Müllerian mimicry is when two animals evolve similar warning signals when they are predated upon by a common predator, which is thought to expedite predator learning to reduce attack likelihood [6]. To conceptualize this, imagine two species of toxic butterfly that coevolve to have bright orange spots (Fig. 5). Each species benefits from the stability of the warning signal in the environment, as predators will know to avoid that general color pattern. On the other hand, Batesian mimicry is when a harmless species evolves similar warning signals to a toxic species, and thus are dishonest signalers [7]. Imagine that the predators in this hypothetical scenario now avoid all butterflies with orange spots. A selective advantage will therefore benefit harmless butterflies that, say, undergo a mutation that increases orange coloration because they would be less likely to be attacked. Thus, by exploiting learned (or innate) aversions in predators, the mimic has a greater chance of survival.  


Figure 5. From left to right, the viceroy butterfly (Limenitis archippus) and the monarch butterfly (Danaus plexippus) were long thought to be Batesian mimics. Both species are distasteful to predators and thus are Müllerian mimics [8]. Photo credits: Rodney Campbell and Peter Miller, respectively (Flickr commons). 

The evolution of aposematism seems like a bit of a paradox: wouldn’t any new trait that makes an individual more conspicuous get eliminated before predators can learn to avoid it? The answer lies with the foraging behavior of predators. Predators are often reluctant to try novel food items, a process called dietary conservatism, likely because the quality or safety is unknown [9]. Therefore, a prey species with a novel color pattern might be avoided outright because predators are unfamiliar with it. When faced with new prey, many predators can sample and reject prey items, often without killing them [10]. As we discussed earlier, some predators can learn and form associations with bright colors easily, and evidence even shows innate aversions [11]. These processes enable aposematism to evolve in the first place.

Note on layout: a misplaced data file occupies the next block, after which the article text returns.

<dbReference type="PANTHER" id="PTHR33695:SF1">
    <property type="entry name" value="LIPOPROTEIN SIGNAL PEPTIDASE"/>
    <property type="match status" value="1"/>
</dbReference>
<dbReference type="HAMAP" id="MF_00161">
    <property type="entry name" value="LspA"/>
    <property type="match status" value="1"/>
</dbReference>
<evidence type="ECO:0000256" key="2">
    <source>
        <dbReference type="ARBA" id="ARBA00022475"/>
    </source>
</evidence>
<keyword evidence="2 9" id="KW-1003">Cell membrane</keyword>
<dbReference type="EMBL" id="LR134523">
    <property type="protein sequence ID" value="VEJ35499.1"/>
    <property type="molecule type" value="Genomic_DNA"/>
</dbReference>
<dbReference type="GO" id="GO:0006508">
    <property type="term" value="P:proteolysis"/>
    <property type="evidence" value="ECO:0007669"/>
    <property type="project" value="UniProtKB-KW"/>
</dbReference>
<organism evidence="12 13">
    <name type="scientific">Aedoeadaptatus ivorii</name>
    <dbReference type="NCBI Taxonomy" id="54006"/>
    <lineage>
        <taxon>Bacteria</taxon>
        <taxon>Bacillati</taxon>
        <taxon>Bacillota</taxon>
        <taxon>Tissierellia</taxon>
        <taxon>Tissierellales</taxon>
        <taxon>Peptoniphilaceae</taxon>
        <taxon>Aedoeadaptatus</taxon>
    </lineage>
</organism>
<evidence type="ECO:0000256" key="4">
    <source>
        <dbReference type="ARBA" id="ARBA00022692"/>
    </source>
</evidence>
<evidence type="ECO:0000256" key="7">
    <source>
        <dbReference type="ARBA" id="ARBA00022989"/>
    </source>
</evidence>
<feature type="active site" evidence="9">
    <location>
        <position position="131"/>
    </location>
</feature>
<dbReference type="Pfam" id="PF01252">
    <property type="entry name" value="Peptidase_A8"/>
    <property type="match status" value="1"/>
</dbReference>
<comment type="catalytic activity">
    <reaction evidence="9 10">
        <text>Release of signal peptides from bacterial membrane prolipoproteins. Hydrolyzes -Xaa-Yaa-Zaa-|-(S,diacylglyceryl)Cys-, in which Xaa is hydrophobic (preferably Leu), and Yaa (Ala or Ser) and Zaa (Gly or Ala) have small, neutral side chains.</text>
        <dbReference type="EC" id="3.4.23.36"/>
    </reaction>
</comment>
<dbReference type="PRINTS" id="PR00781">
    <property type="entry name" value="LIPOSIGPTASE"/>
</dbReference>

Now let’s think back to the previous scenario with butterfly color patterns: wouldn’t mimicry destabilize the entire process? If bright colors don’t always serve as a reliable signal of toxicity, predators would learn to ignore them. This answer lies with a process called negative frequency dependent selection, which means that as long as the mimic is less common than the unprofitable model species in which they resemble, predators are unlikely to figure out the identity of the mimic [12]. Often, a single negative encounter with distasteful prey is enough to create aversions in a naïve predator, so if the mimics are relatively uncommon, most of the predators in a population will have encountered and learned to avoid the distasteful prey. But what if the mimic gets too common? Predators would start to consume the colorful prey, driving the population of mimics back down. As the true unprofitable prey become more common, predators will learn to avoid it once again, thus equilibrating the process. This evolutionary predator-prey arms race might be complex, but it has produced some of the most beautiful animal color patterns observed in the natural world.